About five years ago, a community member threw into our hotline a stink bomb—a smelly, confusing query that left more than a few with their feathers ruffled. “What’s a good explanation,” the user asked, “for the difference between lima beans and butter beans?”
The responses poured in. Some were measured and informative:
They’re two names for the same kind of bean! They can be used interchangeably whether frozen, dried, or canned.
Both fall into the general category of broad beans, of which there are different strains. But certainly interchangeable.
They are the same bean. But I’ve found the “butter beans” labeled as such are typically the larger beans with a somewhat more mealy texture. Same bean, just labels. IMHO my preferred beans are the ones labeled as “baby limas.”
Others hinted that there might be a larger beany conspiracy at work here. That butter beans were but a PR scheme, a fool’s trap: The butter bean is a cruel, though theoretically more acceptable, attempt to lure you into eating lima beans, which are an abomination.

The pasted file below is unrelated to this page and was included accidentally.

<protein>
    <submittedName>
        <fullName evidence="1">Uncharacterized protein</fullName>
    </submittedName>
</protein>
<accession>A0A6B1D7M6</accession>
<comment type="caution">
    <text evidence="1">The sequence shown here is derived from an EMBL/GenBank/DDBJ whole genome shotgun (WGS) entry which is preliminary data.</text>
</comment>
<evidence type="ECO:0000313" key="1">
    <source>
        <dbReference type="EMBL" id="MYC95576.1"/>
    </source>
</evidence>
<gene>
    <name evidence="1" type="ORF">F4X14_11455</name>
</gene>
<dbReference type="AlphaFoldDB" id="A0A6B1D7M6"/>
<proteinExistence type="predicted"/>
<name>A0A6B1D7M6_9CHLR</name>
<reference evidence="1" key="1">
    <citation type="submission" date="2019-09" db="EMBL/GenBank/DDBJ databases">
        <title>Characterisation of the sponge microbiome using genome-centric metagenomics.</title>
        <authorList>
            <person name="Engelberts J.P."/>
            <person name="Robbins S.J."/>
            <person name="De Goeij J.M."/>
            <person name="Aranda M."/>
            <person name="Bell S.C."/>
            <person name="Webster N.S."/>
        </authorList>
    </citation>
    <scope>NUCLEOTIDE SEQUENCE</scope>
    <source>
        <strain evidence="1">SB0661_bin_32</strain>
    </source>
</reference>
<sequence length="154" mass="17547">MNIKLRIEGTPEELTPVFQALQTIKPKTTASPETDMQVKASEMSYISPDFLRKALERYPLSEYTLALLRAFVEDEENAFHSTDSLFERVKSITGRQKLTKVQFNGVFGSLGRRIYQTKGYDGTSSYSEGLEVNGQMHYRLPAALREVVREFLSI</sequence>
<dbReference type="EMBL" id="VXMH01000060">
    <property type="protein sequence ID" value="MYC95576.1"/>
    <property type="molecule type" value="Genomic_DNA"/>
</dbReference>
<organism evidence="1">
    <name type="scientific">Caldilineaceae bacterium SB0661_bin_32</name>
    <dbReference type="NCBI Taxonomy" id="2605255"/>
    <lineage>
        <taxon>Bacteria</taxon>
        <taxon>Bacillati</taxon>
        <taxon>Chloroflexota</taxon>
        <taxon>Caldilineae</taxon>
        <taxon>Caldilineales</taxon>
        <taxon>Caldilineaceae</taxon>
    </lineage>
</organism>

Shop the Story
Regardless, the vast majority of responses seemed to point to a confluence, two names for one bean, the Phaseolus lunatus. What, then, was the reason for this lexical discrepancy, this division of designation? It seems we have geography to blame. In the Southern U.S. and in the U.K., these cream-colored beans are named after the dairy product with a similarly rich consistency: butter. Meanwhile, the rest of the bean-eating world labels them limas. They’re flat and chewy, with a mild flavor and a coloring that ranges from pea-green to off-white. Whatever you call them, we’ve got plenty of ways to prepare them! Here are all the recipes for butter/ lima beans on our site.